Physical Activity and Nutrition Intervention in Afterschool Programs
Nutrition and Physical Activity Policies, Obesogenic Behaviors and Weight Outcomes
The investigators long-term goal is to advance the adoption and successful implementation of
policies that promote PA and nutrition in after school programs (ASP) nationwide. The
investigators objective here is two fold. First, the investigators will test the
effectiveness of two promising strategies designed to 1) increase the amount of PA children
accumulate while attending an ASP and 2) promote changes in the nutritional quality of the
snacks served. This represents a fundamental step in establishing practice-based guidelines
(best practices) for the uptake and achievement of public health policy goals (CA and
Harvard). Second, the investigators will examine the barriers and facilitators to
implementing these strategies. The expected outcome of this study is evidence supporting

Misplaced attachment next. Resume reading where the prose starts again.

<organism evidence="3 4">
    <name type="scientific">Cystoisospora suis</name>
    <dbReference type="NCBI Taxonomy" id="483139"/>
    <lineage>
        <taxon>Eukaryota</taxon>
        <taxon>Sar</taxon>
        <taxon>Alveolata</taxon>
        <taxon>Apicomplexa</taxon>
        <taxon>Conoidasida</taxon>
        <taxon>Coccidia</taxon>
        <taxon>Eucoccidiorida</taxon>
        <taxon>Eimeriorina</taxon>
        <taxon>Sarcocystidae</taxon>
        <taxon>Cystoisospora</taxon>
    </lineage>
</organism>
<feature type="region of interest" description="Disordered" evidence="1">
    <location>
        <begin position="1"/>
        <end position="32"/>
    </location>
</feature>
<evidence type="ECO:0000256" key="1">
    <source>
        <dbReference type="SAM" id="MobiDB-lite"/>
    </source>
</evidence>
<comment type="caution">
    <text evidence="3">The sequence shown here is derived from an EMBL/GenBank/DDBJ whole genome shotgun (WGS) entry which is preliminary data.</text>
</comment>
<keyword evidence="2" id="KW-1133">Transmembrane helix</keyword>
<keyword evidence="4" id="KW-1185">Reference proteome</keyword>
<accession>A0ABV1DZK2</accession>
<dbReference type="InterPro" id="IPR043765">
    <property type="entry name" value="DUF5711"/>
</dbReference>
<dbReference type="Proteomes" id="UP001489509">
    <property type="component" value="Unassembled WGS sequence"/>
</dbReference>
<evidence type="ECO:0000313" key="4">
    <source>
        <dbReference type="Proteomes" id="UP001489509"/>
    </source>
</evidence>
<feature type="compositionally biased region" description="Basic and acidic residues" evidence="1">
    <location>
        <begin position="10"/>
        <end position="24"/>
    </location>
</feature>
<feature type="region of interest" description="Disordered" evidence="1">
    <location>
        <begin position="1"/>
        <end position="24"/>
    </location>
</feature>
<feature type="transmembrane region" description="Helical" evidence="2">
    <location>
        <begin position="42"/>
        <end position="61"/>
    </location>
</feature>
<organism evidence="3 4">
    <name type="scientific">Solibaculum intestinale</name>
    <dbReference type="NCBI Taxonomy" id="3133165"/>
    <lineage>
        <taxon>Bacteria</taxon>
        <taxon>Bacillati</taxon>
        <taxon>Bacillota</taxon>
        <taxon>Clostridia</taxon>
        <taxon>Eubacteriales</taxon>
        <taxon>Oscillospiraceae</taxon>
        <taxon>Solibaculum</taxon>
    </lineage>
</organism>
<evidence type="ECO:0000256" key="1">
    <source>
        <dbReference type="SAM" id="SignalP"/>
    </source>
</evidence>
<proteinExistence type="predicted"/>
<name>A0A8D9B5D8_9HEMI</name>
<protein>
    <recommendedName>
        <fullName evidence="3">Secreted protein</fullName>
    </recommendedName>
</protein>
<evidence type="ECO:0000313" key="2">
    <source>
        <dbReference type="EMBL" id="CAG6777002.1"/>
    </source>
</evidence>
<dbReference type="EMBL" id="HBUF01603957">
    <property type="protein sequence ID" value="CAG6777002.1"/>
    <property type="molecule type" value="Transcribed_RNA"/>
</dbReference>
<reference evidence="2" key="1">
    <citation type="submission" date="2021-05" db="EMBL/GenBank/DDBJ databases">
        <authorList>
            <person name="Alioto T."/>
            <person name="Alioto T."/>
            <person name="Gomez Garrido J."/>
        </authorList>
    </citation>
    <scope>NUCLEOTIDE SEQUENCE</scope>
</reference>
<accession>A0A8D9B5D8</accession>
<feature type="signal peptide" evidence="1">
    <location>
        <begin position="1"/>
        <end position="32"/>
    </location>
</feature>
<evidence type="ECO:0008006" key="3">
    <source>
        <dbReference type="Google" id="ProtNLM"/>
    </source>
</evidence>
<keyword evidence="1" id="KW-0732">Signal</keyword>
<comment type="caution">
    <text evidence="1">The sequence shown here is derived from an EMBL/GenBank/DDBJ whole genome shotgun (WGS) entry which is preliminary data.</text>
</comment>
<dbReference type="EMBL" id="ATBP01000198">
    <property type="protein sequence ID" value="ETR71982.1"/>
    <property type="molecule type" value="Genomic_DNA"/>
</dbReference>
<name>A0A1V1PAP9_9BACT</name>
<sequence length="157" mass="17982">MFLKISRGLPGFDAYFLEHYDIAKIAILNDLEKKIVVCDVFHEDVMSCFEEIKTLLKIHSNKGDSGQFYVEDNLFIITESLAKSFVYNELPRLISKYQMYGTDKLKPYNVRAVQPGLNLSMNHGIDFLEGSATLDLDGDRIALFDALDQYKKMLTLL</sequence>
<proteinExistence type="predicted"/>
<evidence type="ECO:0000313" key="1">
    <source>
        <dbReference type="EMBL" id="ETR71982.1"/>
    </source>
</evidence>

best practices for ASPs to employ to meet policy goals.
The investigators will use a 3-year delayed treatment, cluster randomized controlled trial
design with 20 ASPs that serve mostly low-income and minority children (approximately 1300
children ages 6-12yrs) in Columbia, SC and address the following specific aims: Aim 1.
Evaluate the impact of a staff-level intervention, a professional development training
program focused on core competencies to promote physical activity, on children's physical
activity levels; Aim 2. Evaluate the impact of a site-level intervention, a snack
modification program that includes a discount buying program, on the quality of snacks
served and consumed; and Aim 3. Evaluate the implementation of the staff-level and
site-level interventions and identify organizational, staff, and setting characteristics
that influence the process of implementing these strategies.
University of South Carolina
University of South Carolina, National Institutes of Health (NIH), National Heart, Lung, and Blood Institute (NHLBI)